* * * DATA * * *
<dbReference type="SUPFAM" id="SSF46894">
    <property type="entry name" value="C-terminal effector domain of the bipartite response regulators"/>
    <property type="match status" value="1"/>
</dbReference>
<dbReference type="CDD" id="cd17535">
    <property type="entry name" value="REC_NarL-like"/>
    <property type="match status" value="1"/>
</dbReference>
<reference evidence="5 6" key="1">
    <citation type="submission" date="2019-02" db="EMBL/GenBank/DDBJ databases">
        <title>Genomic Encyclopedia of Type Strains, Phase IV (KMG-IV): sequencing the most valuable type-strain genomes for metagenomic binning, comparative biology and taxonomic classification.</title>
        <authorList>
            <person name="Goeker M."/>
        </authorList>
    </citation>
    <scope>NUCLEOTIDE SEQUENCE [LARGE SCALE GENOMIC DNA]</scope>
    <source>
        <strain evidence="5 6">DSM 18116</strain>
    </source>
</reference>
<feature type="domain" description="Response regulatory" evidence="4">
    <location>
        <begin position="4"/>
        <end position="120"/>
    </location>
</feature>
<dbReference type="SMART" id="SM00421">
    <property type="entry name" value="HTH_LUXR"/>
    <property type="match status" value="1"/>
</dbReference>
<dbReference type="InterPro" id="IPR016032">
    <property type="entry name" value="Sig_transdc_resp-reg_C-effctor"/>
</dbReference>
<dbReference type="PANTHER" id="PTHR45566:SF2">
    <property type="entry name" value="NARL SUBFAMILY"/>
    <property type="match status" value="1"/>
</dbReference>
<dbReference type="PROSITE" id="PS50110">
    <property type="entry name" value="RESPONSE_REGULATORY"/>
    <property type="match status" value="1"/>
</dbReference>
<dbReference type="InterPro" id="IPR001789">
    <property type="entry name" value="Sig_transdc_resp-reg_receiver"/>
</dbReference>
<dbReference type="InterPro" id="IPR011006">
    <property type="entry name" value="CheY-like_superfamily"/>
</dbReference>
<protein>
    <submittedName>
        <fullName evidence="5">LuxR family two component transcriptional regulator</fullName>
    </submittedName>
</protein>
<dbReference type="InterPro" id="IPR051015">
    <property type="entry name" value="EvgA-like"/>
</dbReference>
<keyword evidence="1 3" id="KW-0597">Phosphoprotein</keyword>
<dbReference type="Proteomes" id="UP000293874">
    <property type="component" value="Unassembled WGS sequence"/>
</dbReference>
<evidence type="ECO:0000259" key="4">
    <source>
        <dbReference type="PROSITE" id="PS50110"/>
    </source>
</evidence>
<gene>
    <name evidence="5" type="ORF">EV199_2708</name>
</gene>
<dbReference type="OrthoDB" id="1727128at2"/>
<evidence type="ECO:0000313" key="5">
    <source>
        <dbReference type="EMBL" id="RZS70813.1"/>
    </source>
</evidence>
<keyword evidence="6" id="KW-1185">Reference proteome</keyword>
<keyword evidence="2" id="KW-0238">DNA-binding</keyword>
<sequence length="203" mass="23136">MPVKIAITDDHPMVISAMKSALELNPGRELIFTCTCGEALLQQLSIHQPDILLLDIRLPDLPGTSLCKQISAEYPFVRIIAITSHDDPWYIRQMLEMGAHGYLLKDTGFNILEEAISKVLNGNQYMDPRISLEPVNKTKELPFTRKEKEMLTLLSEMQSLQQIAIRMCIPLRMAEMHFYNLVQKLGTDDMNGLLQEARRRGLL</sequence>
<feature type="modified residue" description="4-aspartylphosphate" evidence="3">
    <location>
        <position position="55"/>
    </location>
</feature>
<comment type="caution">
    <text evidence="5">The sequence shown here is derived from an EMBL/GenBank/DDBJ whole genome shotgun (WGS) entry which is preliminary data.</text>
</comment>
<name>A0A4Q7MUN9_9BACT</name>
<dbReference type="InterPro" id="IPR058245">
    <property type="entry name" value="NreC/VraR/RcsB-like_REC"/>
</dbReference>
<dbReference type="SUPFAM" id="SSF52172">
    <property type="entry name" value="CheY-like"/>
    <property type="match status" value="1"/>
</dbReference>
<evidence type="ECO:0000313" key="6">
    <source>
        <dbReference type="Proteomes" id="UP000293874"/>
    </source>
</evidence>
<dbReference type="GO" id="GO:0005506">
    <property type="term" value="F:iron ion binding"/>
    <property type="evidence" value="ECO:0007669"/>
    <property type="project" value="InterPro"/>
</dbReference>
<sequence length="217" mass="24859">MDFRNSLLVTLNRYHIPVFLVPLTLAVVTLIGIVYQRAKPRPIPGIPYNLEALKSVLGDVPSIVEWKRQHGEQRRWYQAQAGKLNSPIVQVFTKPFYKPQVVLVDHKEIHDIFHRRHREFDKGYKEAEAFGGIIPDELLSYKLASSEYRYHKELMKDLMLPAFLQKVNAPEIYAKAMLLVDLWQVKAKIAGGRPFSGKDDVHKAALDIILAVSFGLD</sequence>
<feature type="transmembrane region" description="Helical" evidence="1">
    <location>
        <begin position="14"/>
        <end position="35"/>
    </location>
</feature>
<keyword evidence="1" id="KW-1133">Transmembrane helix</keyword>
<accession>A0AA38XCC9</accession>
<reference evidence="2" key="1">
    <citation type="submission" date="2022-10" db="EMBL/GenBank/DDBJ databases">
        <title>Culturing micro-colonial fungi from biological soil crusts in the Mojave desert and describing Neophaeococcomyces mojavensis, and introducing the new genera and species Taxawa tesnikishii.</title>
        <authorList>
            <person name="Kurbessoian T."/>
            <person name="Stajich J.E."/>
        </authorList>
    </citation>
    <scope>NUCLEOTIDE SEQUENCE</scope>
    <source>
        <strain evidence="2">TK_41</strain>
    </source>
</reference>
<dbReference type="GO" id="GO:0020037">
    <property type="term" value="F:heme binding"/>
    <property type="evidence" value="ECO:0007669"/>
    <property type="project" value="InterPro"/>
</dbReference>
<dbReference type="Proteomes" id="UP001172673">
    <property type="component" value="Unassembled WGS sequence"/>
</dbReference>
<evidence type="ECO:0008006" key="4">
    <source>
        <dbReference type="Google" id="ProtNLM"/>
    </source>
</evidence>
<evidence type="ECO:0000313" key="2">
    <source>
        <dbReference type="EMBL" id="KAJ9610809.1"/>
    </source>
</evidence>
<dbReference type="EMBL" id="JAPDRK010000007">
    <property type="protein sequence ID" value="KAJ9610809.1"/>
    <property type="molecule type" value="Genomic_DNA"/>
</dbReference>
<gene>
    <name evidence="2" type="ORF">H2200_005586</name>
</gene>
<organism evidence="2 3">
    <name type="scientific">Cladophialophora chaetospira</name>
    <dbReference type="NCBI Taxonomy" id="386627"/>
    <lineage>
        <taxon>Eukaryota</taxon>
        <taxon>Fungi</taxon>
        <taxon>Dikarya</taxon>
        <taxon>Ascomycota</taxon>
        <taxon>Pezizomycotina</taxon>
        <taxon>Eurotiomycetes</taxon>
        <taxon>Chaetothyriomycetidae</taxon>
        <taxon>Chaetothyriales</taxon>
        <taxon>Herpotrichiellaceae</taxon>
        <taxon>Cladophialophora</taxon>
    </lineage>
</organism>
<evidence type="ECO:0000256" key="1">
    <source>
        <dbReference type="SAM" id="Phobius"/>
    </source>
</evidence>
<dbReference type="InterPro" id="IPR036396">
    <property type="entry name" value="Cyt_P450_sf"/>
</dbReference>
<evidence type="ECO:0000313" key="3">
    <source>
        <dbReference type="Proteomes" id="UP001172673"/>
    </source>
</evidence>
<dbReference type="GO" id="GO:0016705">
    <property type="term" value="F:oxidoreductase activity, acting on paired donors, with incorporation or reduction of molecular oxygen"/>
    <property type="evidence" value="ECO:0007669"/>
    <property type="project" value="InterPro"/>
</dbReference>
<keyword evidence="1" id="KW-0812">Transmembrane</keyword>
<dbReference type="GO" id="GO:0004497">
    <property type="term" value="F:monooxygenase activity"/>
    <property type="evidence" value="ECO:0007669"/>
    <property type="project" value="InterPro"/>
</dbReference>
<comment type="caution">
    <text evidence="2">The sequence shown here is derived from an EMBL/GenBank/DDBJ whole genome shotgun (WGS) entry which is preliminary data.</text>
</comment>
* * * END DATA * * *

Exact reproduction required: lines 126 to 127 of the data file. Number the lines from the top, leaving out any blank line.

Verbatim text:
    <property type="term" value="F:heme binding"/>
    <property type="evidence" value="ECO:0007669"/>